Now imagine that you collect some performance measurements every day on your CI server. Each day you get a small sample of values that is not enough to get the accurate daily quantile estimations. However, the full time-series over the last several weeks has a decent size. You suspect that past measurements should be similar to today measurements, but you are not 100% sure about it. You feel a temptation to extend the up-to-date sample by the previously collected values, but it may spoil the estimation (e.g., in the case of recent change points or positive/negative trends).

One of the possible approaches in this situation is to use weighted samples. This assumes that we add past measurements to the “today sample,” but these values should have a smaller weight. The older measurement we take, the smaller weight it gets. If you have consistent values across the last several days, this approach works like a charm. If you have any recent changes, you can detect such situations by huge confidence intervals due to the sample inconsistency.

To determine the exact weights for each measurement, I prefer using the exponential decay.

It’s also worth to note that the Harrell-Davis quantile estimator and the Maritz-Jarrett method can be generalized to the weighed case (see Weighted quantile estimators and Quantile confidence intervals for weighted samples ).

Change point detection

Let’s say you want to analyze the history of your performance values and find moments when the form of the underlying distribution was changed. For this problem, you need a change point detection (CPD) algorithm.

There are a lot of different CPD algorithms (e.g., you can find a good overview in “Selective review of offline change point detection methods):


From all the algorithms I tried, I found the only one that satisfied me in terms of speed and accuracy: ED-PELT (an implementation can be found here). Unfortunately, it didn’t work well on long time-series with a high number of change points. So, I came up with my own algorithm called RqqPelt. I didn’t write a post/paper about it yet, but you can try it yourself with the help of perfolizer.

References:

Streaming quantile estimators

Imagine that you are implementing performance telemetry in your application. There is an operation that is executed millions of times, and you want to get its “average” duration. It’s not a good idea to use the arithmetic mean because the obtained value can be easily spoiled by outliers. It’s much better to use the median which is one of the most robust ways to describe the average.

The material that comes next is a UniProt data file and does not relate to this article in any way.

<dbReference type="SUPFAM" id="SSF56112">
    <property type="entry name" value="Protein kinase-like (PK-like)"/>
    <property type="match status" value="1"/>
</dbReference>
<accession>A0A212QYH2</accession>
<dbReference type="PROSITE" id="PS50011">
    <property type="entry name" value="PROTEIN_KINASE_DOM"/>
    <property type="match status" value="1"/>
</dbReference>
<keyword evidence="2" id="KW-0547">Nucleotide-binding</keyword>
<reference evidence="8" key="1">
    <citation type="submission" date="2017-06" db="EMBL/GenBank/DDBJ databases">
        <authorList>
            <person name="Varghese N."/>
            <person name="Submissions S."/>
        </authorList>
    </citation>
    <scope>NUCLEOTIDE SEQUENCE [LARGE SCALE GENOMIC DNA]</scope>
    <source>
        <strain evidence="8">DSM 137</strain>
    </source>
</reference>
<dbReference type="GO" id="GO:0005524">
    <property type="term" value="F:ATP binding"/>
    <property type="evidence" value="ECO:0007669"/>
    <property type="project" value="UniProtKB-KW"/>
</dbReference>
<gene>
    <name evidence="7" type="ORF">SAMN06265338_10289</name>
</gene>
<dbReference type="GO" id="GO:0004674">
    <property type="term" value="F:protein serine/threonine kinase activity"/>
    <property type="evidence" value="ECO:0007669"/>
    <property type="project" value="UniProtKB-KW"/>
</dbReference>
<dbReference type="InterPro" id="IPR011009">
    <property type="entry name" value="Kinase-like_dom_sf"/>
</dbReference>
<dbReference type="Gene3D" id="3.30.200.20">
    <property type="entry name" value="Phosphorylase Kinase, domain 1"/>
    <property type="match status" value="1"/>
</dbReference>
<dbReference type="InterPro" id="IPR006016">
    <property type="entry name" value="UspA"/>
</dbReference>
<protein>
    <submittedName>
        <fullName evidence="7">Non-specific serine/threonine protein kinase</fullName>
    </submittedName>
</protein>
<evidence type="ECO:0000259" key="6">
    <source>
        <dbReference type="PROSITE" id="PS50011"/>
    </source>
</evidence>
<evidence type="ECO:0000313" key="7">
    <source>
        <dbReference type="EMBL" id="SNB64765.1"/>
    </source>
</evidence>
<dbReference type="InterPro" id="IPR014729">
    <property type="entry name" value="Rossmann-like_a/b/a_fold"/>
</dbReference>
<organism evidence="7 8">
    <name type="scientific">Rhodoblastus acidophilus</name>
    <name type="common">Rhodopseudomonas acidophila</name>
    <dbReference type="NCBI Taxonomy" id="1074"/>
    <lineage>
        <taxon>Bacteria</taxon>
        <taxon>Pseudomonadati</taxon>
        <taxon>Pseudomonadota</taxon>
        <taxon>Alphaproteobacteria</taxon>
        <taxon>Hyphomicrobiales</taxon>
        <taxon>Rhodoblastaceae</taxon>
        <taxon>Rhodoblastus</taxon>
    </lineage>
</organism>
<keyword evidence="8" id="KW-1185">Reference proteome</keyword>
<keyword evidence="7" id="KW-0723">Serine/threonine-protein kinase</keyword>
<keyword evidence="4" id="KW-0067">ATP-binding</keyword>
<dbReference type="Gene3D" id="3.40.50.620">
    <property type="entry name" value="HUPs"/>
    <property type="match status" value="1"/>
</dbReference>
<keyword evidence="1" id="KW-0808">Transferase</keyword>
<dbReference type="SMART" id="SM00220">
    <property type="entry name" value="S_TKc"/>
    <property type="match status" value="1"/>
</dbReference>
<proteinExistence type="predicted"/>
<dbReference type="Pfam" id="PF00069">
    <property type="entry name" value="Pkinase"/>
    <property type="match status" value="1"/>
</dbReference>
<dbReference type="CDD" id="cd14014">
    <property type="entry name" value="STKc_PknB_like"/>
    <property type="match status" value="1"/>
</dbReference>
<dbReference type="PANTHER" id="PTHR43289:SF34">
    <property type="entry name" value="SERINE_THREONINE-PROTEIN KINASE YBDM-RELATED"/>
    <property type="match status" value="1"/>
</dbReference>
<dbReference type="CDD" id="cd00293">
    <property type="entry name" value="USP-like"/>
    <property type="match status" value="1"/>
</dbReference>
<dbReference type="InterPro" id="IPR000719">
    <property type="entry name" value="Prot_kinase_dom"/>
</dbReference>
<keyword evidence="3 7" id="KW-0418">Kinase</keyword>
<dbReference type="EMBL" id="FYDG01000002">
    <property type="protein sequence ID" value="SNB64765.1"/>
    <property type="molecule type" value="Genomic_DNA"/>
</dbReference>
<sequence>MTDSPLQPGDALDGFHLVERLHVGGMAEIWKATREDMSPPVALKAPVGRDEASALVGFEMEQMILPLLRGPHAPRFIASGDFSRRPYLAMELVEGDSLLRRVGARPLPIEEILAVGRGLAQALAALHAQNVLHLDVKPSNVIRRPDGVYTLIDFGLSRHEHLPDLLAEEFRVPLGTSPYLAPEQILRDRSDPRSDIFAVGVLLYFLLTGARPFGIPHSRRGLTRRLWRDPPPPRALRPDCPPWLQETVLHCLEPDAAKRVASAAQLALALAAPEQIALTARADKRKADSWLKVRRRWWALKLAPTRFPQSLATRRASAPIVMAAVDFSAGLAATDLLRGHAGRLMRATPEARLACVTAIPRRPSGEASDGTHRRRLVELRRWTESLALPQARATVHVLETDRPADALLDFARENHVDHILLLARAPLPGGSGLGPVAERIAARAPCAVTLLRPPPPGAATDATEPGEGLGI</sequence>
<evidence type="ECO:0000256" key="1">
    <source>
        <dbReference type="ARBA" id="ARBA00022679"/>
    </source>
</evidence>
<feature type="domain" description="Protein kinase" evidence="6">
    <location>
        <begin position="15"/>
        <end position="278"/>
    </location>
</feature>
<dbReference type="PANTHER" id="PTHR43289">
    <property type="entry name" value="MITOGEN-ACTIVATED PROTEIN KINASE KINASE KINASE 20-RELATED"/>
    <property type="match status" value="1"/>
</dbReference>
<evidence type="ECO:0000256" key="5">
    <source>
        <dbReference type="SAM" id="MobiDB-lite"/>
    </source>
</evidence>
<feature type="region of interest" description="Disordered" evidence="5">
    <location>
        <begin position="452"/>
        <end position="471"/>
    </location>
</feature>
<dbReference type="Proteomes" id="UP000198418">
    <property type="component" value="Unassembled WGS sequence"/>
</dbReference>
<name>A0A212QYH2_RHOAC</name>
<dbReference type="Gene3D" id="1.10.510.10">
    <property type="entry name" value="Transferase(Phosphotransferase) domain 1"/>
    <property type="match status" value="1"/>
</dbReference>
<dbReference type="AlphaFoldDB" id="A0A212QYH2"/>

The straightforward median estimation approach requires storing all the values. In our case, it’s a bad idea to keep all the values because it will significantly increase the memory footprint. Such telemetry is harmful because it may become a new bottleneck instead of monitoring the actual performance.

Another way to get the median value is to use a sequential quantile estimator (also known as an online quantile estimator or a streaming quantile estimator).

There are a lot of good sequential quantile estimators that work well. One of my favorites is the P² quantile estimator because it has low overhead and it’s very simple.


Conclusion

In this post, I covered some of the statistical approaches that I use for performance analysis. This list is based on real-life experience. It worth to say that if you conduct a performance investigation one time per month, you probably don’t actually need all these metrics and approaches. However, if you want to set up a reliable infrastructure for performance monitoring that processes thousands of distribution each day, robust non-parametric approaches are required. Without them, you can’t achieve a decent level of reliability.

Several month ago, I have decided to implement the most useful algorithms and assemble them in a single place. So, if you are looking for reference implementations of the above algorithms, you can check out perfolizer. Note that most of the approaches are available only in the nightly versions, but I’m going to release a new stable version soon. Keep tuned!